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Orthodox woman, a first

by Rebecca Spence, Contributing Writer

January 16, 2013 | 1:56 pm

Tamar Frankiel has become president of AJR,CA, the first Orthodox woman to lead an American rabbinical school. Photo courtesy of Academy for Jewish Religion, California

Tamar Frankiel has become president of AJR,CA, the first Orthodox woman to lead an American rabbinical school. Photo courtesy of Academy for Jewish Religion, California

In a groundbreaking appointment, the Academy for Jewish Religion, California (AJR,CA), has selected Tamar Frankiel as its new president, making her the first Orthodox woman to lead an American rabbinical school.

Frankiel, 66, is a professor of comparative religion and an expert on Jewish mysticism. 

The author of a widely used textbook on Christianity and several books on Judaism and Jewish women’s practice, Frankiel has taught since 2002 at AJR,CA, a transdenominational seminary at the Yitzhak Rabin Hillel Center at UCLA. She has served there as dean of students, dean of academic affairs and, most recently, as  provost.

Founded in 2000 by a small group of L.A. rabbis seeking to approach Jewish study from multiple perspectives, AJR,CA trains rabbis, cantors and chaplains. It originally was affiliated with the Academy for Jewish Religion in New York, but one year after its founding, the West Coast school became an independent institution. 

According to Frankiel, AJR,CA now counts 65 students across three programs, some 40 of whom are rabbinical students. 

“We’re growing into a mature institution,” Frankiel said in a phone interview. “My job is to build on the foundation and bring more people into the orbit of AJR,CA.” 

Frankiel succeeds outgoing president Rabbi Mel Gottlieb, who also is Orthodox and who led AJR,CA beginning in 2008. Frankiel was appointed to the position Jan. 9 by the institution’s board of directors following a national search.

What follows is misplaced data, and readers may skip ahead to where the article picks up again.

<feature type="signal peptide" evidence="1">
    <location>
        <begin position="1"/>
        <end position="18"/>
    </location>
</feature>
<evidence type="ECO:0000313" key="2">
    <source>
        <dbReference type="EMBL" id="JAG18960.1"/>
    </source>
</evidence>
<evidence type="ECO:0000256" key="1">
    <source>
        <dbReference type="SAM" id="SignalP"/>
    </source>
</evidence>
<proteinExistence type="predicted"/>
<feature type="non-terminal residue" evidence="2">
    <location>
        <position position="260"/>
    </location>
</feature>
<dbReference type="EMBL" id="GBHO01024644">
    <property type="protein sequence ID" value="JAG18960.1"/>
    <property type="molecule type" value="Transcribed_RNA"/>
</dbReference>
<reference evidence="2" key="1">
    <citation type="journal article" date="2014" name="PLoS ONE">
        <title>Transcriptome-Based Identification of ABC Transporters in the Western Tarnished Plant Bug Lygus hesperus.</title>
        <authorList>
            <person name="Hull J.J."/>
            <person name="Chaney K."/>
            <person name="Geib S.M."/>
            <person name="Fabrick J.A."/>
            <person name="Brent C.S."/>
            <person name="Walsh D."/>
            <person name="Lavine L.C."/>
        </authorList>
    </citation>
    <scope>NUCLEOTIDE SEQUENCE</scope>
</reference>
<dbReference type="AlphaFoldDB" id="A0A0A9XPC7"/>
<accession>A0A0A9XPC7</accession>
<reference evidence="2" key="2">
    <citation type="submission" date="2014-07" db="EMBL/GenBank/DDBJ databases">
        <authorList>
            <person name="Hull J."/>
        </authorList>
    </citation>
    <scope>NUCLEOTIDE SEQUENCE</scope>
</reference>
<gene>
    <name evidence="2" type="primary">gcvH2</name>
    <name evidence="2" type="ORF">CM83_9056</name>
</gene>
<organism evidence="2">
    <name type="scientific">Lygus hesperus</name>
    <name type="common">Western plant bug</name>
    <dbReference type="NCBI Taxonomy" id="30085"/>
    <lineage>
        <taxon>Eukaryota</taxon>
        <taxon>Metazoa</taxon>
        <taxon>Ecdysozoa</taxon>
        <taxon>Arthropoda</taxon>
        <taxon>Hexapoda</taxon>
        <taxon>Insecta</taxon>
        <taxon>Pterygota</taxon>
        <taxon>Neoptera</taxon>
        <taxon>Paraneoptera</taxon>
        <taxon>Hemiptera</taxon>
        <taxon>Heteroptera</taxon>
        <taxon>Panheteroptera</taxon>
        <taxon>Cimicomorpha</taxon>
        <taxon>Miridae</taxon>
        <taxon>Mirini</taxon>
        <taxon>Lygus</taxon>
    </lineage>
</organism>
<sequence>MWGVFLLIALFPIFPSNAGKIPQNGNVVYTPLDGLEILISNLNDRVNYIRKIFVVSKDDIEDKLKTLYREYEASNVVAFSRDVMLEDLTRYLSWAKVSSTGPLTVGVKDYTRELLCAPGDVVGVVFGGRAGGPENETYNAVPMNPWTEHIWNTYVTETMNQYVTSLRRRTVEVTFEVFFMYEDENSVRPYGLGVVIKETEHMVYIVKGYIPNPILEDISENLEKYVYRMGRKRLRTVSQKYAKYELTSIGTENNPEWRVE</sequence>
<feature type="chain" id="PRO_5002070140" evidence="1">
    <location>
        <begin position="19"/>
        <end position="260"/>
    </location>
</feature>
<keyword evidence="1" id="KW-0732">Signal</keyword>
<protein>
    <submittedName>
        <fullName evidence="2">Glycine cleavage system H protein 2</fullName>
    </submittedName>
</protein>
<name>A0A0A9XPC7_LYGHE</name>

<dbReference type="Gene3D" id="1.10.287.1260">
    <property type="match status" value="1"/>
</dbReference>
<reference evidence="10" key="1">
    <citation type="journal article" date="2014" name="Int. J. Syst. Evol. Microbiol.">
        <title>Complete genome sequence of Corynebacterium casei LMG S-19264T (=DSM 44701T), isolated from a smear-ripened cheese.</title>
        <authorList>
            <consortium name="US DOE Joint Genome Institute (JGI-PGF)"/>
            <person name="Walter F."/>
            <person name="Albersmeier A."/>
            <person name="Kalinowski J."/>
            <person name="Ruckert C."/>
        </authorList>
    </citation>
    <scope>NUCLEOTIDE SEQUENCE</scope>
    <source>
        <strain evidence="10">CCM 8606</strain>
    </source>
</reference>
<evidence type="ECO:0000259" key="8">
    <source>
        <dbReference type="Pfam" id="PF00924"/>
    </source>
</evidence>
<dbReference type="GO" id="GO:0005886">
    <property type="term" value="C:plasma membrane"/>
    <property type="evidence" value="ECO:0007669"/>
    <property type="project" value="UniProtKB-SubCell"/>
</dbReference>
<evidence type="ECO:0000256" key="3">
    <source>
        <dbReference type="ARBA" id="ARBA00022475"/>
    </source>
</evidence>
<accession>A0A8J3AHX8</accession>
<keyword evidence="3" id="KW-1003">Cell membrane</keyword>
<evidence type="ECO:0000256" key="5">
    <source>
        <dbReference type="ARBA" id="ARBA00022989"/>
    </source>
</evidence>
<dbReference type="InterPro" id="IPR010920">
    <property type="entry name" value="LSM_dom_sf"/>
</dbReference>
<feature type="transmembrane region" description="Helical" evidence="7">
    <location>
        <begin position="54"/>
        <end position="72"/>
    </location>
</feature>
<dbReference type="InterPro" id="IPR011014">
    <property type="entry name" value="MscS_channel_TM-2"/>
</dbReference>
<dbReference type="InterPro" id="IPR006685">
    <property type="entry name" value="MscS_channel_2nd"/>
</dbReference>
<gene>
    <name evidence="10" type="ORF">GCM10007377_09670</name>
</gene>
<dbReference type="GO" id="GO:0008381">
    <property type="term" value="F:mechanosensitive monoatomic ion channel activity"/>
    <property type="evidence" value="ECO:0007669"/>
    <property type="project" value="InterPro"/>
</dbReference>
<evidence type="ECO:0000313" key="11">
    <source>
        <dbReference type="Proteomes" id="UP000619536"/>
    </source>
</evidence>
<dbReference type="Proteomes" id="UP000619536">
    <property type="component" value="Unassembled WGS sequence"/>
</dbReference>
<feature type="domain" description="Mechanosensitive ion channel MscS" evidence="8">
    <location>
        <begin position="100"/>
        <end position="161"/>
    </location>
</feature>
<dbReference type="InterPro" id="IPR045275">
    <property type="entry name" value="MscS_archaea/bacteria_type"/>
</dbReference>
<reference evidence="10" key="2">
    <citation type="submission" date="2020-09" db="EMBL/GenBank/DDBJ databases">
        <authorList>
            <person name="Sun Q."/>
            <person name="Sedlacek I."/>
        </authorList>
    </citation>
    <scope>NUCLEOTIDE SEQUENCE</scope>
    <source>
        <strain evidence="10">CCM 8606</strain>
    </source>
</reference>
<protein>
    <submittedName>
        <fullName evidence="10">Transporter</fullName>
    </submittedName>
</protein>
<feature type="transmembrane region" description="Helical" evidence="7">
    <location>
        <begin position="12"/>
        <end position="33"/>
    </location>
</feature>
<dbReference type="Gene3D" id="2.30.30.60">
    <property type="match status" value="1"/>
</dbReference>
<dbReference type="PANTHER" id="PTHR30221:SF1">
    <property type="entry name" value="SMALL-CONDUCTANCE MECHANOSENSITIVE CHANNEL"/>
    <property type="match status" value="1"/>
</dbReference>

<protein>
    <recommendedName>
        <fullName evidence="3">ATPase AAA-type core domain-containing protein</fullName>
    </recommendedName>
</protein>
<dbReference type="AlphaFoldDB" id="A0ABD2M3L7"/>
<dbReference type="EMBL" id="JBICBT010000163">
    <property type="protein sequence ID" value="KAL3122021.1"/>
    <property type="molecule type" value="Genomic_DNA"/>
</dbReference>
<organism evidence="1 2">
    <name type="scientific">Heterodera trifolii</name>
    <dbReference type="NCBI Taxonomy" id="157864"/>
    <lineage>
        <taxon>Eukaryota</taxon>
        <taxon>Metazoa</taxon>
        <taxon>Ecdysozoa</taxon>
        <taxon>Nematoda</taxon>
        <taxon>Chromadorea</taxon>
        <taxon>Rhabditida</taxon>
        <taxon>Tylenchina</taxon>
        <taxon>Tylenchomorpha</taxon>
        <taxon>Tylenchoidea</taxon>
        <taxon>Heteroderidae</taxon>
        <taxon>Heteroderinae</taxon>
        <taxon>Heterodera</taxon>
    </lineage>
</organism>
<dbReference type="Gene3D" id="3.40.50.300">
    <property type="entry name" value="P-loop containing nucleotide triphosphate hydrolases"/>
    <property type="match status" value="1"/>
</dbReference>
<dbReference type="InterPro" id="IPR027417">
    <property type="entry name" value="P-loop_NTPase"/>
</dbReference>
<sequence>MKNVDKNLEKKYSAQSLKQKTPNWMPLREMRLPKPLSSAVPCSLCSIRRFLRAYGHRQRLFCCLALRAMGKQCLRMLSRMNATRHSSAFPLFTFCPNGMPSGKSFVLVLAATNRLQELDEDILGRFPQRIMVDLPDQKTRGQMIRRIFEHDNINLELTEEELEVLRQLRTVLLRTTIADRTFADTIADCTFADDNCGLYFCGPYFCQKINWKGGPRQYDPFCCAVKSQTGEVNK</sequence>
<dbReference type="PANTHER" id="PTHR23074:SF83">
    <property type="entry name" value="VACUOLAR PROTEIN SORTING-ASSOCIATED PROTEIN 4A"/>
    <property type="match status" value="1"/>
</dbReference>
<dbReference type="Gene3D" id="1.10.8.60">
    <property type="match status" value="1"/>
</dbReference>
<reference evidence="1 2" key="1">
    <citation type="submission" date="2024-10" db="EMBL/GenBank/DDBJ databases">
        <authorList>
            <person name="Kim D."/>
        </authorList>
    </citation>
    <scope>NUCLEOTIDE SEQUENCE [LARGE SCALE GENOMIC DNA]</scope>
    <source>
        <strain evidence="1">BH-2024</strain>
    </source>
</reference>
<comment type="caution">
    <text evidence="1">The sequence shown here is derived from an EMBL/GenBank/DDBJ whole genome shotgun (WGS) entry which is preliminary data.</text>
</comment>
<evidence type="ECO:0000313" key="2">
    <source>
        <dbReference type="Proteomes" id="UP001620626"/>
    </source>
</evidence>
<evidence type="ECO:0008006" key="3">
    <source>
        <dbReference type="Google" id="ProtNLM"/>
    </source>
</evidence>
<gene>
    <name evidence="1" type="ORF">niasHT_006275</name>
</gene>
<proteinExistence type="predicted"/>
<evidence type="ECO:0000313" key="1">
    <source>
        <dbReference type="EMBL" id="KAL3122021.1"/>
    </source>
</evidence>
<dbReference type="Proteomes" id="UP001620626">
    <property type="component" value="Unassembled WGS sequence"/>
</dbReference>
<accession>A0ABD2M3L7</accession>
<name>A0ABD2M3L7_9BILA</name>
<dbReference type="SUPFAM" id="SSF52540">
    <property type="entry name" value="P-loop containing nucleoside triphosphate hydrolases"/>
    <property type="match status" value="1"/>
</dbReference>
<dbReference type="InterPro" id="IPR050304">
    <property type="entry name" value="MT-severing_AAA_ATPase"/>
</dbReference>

For an institution widely considered to be liberal, Frankiel said that “it’s perhaps unusual that two presidents in a row are Orthodox or observant.” She attributed that fact to the “pluralism of the school and the respect AJR,CA has for tradition.”

Graduates of AJR,CA’s five-year rabbinic training program should be fluent in both traditional and more liberal streams of Judaism, including Reform and Renewal, Frankiel said. 

“The depth of pluralism at the academy is quite amazing. Faculty from all different denominations teach there, and it’s the way I think Jewish life should grow and develop.”

As dean of academic affairs, Frankiel was instrumental in creating Claremont Lincoln University, a collaborative initiative between AJR,CA, the Claremont School of Theology and the Islamic Center of Southern California. AJR,CA received a Cutting Edge Grant from the Jewish Community Foundation of Los Angeles to bring faculty from the three different faith institutions together for religious and textual study. The next step, Frankiel said, will be the production of an interfaith conference.

Raised in Ohio in a non-Jewish home, Frankiel converted to Judaism in 1979. She married Hershel Frankiel, a Polish Holocaust survivor, who was becoming more religiously observant at the time they met. Together they created a traditional Jewish home and raised five children in the Fairfax district.

Frankiel earned her doctorate in the history of religions from the University of Chicago and has taught at Claremont School of Theology, Stanford University and Princeton University. 

She wrote several books on religion in America, including “Gospel Hymns and Social Religion” and “California’s Spiritual Frontiers.” Her later works include “The Gift of Kabbalah” and “Entering the Temple of Dreams,” a Jewish guide to nighttime prayer and meditation for people of all faiths, which she co-authored with Judy Greenfeld. She also is the author of “The Voice of Sarah: Feminine Spirituality and Traditional Judaism.”

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